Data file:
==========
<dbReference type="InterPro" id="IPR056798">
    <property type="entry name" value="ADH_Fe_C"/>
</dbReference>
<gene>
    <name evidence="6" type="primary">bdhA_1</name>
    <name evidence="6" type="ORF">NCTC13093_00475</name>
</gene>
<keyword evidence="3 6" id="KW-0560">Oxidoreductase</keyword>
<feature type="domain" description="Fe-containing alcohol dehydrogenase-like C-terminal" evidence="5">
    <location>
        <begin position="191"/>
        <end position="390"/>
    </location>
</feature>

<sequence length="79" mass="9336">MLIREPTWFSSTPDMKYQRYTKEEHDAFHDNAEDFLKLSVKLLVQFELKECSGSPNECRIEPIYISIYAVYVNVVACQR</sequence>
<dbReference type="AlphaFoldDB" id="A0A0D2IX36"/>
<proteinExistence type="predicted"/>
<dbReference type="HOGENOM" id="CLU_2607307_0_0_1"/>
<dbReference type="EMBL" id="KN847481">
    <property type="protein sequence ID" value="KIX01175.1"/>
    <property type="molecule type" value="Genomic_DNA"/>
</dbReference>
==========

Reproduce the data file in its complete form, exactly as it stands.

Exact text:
<dbReference type="InterPro" id="IPR056798">
    <property type="entry name" value="ADH_Fe_C"/>
</dbReference>
<gene>
    <name evidence="6" type="primary">bdhA_1</name>
    <name evidence="6" type="ORF">NCTC13093_00475</name>
</gene>
<keyword evidence="3 6" id="KW-0560">Oxidoreductase</keyword>
<feature type="domain" description="Fe-containing alcohol dehydrogenase-like C-terminal" evidence="5">
    <location>
        <begin position="191"/>
        <end position="390"/>
    </location>
</feature>

<sequence length="79" mass="9336">MLIREPTWFSSTPDMKYQRYTKEEHDAFHDNAEDFLKLSVKLLVQFELKECSGSPNECRIEPIYISIYAVYVNVVACQR</sequence>
<dbReference type="AlphaFoldDB" id="A0A0D2IX36"/>
<proteinExistence type="predicted"/>
<dbReference type="HOGENOM" id="CLU_2607307_0_0_1"/>
<dbReference type="EMBL" id="KN847481">
    <property type="protein sequence ID" value="KIX01175.1"/>
    <property type="molecule type" value="Genomic_DNA"/>
</dbReference>